All MPP/MPAs are taught in English. You can travel the world and meet your fellow politics geeks at yearly student conferences like the European Public Policy Network or the Global Public Policy Network (which I attended in 2013). My graduating cohort contained students from 36 different countries, starting with Afghanistan all the way through to Uruguay. Friends have gone on to travel and work or study in many more countries. There aren’t many places in the world I can go and not find somebody in this network, sweating it out writing policy memos, ready to give me local tips and share a drink or two.

It’s not often in life that you will meet so many interesting people in such a short space of time (several of whom have written for this blog). In 20 years time, I’m sure that the most valuable thing to come from my time at Hertie won’t be the skills or ideas I learned, but the network of people I met.

Five characteristics of a happy Hertie MPP student:

  1. You don’t want to be a specialist/you don’t know what you want to specialise in just yet.
  2. You want to work in the public or nonprofit sectors (or in socially oriented business).
  3. You value personal attention over big name recognition.
  4. You care about the EU.
  5. You are internationalist in outlook.
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Commentary

Sleeping Rough in Geneva: What is behind Unpaid Internships at the UN?

by Alex Odlum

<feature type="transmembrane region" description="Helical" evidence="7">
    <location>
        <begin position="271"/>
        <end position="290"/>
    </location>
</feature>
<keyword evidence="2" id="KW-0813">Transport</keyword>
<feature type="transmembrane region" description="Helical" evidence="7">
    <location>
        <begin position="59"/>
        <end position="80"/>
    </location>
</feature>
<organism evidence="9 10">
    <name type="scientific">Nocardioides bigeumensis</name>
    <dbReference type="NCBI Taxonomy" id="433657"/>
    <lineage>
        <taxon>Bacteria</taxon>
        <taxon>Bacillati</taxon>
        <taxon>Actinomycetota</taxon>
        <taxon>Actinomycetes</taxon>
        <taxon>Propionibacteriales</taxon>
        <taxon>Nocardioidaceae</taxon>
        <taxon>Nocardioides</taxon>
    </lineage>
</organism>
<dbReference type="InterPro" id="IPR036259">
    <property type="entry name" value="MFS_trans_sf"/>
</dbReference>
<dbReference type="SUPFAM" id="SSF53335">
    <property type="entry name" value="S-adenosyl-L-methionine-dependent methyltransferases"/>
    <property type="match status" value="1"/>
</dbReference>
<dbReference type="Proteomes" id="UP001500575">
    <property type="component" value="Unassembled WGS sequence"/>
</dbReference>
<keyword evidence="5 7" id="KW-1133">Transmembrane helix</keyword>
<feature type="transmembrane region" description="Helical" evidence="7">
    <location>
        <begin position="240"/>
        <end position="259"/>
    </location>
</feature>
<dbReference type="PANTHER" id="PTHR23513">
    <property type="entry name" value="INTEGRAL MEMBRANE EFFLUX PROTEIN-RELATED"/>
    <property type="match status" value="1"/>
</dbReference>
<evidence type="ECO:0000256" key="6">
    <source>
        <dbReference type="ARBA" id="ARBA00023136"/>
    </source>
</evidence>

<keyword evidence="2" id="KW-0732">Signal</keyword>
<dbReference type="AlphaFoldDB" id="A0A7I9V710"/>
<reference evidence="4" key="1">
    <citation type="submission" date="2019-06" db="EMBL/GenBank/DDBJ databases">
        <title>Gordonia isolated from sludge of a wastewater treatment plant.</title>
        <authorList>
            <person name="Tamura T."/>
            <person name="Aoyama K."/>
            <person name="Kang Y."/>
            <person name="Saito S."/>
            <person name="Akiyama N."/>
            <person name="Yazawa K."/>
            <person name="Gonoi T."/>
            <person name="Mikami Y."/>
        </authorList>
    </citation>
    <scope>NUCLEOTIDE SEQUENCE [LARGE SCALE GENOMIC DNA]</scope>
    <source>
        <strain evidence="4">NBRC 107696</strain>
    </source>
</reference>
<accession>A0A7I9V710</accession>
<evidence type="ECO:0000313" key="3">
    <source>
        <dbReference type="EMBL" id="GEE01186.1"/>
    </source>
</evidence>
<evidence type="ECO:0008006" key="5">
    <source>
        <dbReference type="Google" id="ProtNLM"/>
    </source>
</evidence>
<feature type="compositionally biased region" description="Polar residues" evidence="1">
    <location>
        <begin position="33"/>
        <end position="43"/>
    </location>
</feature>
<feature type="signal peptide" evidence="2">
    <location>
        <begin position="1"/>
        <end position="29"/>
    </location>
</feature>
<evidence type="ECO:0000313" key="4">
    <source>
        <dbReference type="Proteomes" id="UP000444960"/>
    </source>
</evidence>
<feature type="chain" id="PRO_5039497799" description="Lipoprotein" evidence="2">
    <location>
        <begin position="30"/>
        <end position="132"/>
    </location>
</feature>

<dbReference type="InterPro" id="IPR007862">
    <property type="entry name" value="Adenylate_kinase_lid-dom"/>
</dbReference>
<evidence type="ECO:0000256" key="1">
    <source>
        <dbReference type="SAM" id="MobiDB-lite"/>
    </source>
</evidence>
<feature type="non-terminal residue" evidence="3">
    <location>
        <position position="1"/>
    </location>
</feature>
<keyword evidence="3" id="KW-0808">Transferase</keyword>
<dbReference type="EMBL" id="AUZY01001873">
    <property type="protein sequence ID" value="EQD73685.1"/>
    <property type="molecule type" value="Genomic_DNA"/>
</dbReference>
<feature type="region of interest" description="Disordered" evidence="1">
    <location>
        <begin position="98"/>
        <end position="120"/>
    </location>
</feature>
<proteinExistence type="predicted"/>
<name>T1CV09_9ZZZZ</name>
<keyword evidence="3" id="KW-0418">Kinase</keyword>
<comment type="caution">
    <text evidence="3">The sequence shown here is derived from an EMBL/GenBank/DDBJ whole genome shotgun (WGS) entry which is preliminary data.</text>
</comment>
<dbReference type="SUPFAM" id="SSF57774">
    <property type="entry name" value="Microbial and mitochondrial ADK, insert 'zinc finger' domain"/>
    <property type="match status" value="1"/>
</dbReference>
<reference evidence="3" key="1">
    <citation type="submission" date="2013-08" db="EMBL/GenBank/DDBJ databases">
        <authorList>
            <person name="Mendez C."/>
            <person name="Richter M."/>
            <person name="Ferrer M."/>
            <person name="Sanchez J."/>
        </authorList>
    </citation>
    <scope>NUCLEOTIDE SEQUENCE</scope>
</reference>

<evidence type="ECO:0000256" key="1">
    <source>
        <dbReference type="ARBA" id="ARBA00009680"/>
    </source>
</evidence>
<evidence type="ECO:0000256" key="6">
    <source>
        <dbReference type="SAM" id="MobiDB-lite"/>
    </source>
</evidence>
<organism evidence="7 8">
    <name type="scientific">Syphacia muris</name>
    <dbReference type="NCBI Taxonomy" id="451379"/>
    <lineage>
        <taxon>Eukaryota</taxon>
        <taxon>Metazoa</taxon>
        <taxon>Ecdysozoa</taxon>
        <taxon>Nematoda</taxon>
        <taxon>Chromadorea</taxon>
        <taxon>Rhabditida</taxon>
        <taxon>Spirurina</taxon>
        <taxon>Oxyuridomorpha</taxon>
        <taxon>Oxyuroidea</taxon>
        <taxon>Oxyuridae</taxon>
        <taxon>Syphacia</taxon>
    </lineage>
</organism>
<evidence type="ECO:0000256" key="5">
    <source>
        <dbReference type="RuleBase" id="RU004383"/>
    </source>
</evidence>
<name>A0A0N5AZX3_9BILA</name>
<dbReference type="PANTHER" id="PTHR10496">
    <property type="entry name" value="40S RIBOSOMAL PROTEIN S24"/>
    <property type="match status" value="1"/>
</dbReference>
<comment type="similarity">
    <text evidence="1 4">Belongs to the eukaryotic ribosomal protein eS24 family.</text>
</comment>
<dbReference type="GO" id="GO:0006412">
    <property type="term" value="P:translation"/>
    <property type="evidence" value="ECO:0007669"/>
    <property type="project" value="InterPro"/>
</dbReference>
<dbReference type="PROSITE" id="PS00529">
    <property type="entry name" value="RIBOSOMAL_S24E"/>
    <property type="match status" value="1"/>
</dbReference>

The international press have been quick to jump on the story of David Hyde — the 22 year old New Zealand intern found squatting in a tent on the shores of Lake Geneva due the impossibility of meeting the city’s exorbitant rents on a UN salary of zero Swiss Francs (CHF).

As a law graduate with recent Master in Public Policy eager to start out on a career in international affairs, David’s struggle to afford the strangling prices of a city consistently ranked among the world’s top 10 most expensive is one to which I can closely relate.

Fortunately – for me at least – I am able to call a small apartment home and so far have not had to resort to a tent. Nonetheless, many a time I have found myself munching on nothing more than plain baguette after weighing up the horrendous prices of a more traditional bakery lunch – a humble ham sandwich (forget about the cheese!) will set you back nearly 10 CHF in many places.

Of course it is not fair to him but, in some respects, David has had it easy. At just 22 with only four years of study – and presumably four years of cumulative student debt – under his belt, David’s finances are potentially a lot healthier than those of many graduate job seekers today.

Many of the UN’s other unpaid interns have spent five, six, seven or more years scratching out master’s degrees and doctorates at the world’s best (and most expensive) universities, only to find themselves working for free.

I have known qualified medical doctors with public health master’s degrees to be on the World Health Organization’s books as unpaid interns. Sadly, such stories of over-qualification and under-valuation are more common than they are unique.